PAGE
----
Great Line - Rick: Pig Pen, when I want advice about a good Planet of the Apes film or maybe how to get the resin out of my bong I'll come to you, ok? But I am not gonna take romantic advice from somebody who cannot spell “romantic” or “advice”... or “bong”.

Grandma’s Boy
I was sitting around with about two hours to kill before work one day, and I had two movies to choose from: Munich with a running time of approx. 160 minutes, and Grandma’s Boy with a running time of approx. 80 minutes. Grandma’s Boy wins.

Whoever promoted this movie should be banned from ever working in the movie business on any level ever again. No I take that back, this person should be forced to be Andy Dick’s personal assistant for the rest of his/her life. All of the commercials just make it look like it’s about a guy who lives with his grandmother and throws a big party. In reality it’s about video game programmers (though the main character does live with his grandmother due to being evicted from his apartment because his roommate likes the whores) having fun. This is shut off your brain comedy at its best and it’s about freakin’ video game programmers. While not a huge market demographic it’s certainly untapped. Again, Andy Dick’s personal assistant.

Great Line - Dante: I’m way too baked to drive to the devil’s house.

Undercover Brother
I believe the main thing that held this back from being bigger than it should be is that at first glance people probably think, “Oh, another movie by black people making fun of white people.” That couldn’t be further from the truth. In fact I would say they make fun of black stereotypes but it’s done in a way that says, “we have to stop taking ourselves so seriously.” Sort of like friends just riffing on each other. Highlights include: Dave Chapelle as Conspiracy Brother, a stoner who comes up with outrageous conspiracy theories, Neil Patrick Harris as the only white guy working for The Brotherhood due to Affirmative Action, Billy Dee Williams somehow not laughing as Chris Kattan dances like an idiot in front of him, and of course my favorite, a very, very Funk heavy sound track. And every time I watch the seen where Denise Richards is introduced as Black Man’s Kryptonite, I laugh harder because when watching this with some friends, one of them who is black said, “Hey,” then stopped himself, hung his head and finished with, “ok, yeah, they’re right.”

Great Line - Conspiracy Brother: Jesus Christ; black man. Babe Ruth; black man. Madonna;... slept with black men.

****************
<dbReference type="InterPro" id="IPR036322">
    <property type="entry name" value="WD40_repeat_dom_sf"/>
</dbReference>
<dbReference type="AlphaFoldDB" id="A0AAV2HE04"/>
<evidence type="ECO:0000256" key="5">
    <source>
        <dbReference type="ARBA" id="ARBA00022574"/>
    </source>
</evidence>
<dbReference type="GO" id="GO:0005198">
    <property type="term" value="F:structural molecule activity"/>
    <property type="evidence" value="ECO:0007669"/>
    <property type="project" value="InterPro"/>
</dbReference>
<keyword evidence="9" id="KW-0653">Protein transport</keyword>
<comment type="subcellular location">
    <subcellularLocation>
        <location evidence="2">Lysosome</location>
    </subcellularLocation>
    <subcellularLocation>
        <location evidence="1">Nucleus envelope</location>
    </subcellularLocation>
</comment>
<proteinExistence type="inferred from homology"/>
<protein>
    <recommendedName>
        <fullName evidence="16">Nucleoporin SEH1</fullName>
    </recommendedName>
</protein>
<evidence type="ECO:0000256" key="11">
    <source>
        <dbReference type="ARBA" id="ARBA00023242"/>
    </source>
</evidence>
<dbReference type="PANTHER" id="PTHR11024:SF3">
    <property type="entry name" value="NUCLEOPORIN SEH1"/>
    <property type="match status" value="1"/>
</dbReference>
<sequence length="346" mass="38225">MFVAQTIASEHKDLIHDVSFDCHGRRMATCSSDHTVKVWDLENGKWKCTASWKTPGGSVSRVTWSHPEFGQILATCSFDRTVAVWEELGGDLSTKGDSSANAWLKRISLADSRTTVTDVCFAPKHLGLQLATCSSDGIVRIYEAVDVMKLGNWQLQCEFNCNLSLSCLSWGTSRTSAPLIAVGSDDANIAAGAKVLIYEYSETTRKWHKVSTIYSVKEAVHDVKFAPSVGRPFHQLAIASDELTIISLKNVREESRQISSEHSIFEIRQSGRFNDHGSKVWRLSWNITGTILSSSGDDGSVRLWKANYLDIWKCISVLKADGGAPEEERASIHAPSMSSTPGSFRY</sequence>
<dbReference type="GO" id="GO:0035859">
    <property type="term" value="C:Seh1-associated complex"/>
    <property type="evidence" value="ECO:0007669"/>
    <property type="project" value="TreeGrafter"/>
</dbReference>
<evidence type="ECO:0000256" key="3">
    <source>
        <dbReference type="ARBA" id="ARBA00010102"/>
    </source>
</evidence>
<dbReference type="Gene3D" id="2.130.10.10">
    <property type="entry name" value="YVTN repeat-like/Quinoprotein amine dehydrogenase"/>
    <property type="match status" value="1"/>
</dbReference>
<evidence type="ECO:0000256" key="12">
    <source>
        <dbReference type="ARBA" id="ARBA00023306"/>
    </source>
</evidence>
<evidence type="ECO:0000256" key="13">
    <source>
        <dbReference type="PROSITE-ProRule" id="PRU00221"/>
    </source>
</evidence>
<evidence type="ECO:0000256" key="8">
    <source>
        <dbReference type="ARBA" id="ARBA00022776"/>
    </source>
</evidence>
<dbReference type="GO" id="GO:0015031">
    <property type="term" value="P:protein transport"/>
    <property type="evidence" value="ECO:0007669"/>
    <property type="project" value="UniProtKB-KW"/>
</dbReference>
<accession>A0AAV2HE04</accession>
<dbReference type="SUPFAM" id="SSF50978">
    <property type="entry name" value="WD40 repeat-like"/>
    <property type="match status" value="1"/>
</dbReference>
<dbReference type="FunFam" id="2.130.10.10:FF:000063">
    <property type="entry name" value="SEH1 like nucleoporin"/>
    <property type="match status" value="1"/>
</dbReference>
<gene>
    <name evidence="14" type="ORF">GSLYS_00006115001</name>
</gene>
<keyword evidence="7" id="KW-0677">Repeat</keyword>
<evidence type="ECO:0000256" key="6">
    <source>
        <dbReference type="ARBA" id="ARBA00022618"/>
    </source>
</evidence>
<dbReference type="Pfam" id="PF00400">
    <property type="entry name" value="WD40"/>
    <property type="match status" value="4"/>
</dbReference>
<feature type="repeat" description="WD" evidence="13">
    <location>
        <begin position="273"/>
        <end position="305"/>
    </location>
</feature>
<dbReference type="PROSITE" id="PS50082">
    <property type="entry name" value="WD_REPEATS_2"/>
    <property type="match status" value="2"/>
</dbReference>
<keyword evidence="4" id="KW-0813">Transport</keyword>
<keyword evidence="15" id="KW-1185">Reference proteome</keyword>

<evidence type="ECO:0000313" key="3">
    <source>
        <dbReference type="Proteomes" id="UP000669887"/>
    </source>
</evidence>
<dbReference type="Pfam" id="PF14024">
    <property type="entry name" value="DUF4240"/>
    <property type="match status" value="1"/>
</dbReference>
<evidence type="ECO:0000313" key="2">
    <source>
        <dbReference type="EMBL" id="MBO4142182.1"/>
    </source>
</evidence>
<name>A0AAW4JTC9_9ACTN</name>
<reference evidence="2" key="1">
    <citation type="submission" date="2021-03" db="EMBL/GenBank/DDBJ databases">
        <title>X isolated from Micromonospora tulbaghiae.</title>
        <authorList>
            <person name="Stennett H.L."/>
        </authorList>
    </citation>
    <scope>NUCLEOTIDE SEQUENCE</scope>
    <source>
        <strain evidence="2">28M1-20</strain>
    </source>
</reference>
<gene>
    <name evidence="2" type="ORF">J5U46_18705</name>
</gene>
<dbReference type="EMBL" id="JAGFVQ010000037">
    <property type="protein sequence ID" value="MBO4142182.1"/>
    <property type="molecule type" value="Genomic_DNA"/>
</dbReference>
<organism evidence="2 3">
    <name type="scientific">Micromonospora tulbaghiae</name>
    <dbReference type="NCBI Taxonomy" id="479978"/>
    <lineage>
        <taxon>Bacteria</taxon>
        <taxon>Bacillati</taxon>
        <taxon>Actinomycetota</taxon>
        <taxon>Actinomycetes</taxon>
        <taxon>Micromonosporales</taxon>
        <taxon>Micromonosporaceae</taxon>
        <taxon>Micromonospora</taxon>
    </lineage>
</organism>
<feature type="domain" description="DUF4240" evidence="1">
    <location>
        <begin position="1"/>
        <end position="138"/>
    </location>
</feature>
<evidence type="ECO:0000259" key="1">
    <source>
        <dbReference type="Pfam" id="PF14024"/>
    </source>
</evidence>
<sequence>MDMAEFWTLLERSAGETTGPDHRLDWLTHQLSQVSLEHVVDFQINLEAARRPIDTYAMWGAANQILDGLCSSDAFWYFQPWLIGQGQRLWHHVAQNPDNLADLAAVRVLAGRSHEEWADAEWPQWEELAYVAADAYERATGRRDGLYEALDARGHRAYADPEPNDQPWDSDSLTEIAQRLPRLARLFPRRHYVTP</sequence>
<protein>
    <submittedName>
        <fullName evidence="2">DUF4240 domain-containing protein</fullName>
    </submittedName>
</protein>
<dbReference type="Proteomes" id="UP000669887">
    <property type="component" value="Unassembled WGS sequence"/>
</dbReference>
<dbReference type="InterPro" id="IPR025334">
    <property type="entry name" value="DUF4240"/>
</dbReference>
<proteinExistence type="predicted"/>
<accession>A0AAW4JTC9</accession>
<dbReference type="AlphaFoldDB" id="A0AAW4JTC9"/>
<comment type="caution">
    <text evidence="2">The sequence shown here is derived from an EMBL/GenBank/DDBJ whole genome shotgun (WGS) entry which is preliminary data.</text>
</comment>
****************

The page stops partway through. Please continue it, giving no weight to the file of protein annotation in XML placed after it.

Josie and the Pussycats
I’ll give you a moment to recover from the confusion over my recomending Josie and the Pussycats. All better? Good.

Easily the most under rated comedy on my list, JatP while another very formulaic movie, is also quite clever. Poking fun at the pop music industry while at the same time not being preachy, not taking itself seriously, and having a ridiculous amount of fun. Even Tara Reid is tolerable, possibly because she plays an idiot but I try not to read into that too much. And on top of that it has a pretty solid soundtrack, and I’m not a fan of pop rock, of course that may be helped because of vocals provided by Kay Hanley from Letters to Cleo, and she has a great voice. Seriously though, some of the lyric structures are ridiculously good. And if nothing else the DVD should be rented by all to watch the Du Jour video. Du Jour being a boy band composed of Seth Green, Donald Faison, Breckin Meyer, and Alex Martin (don't worry, I don’t know who he is either).

Great Line - Josie McCoy: Puppies grow into dogs that get old and DIE!

Grizzly Man
You read that right. This is the most unintentionally funny movie I’ve ever seen. A documentary about a completely delusional ex-actor (read: failed actor) who moved up to Alaska to protect its bear population. And the area he’s protecting? Well it’s already a nature preserve for the bears. And what does he know about bears? They’re big and furry. Seriously, I know more about bears than this guy. I can not put into words how crazy the man (Timothy Treadwell) is, you really must see it for yourself. Now it is possible that Werner Herzog (the director who completed the project) actually put this documentary together to show just how far a man can fall psychologically but just billed it as a documentary the highlight Timothy’s life. If so, kudos to him for pulling it off.

Great Line - Sam Egli: That bear, I think, that day, decided that he had either had enough of Tim Treadwell or that something clicked in that bear's head that he thought 'Hey, you know, he might be good to eat.'

Monday, November 24, 2008

Just an observation

At the grocery store that I frequent on the way to work for food stuffs, I noticed that the condoms are placed beside Thank You cards and baby diapers/food/etc. Just found it funny.

Monday, November 3, 2008

Book Review: Tigerheart by Peter David

If you read comics through the 90’s you undoubtedly read something written by Peter David. For me I had been reading him for years before I realized it, going back to find that my favorite titles and stories were penned by him. He has the ability to make even the most far fetched worlds and characters relatable like no other. On top of that he is the Bart Star of the comic world in that no matter how good of a person you think you are, every time you hear a story about him, you feel like a jerk.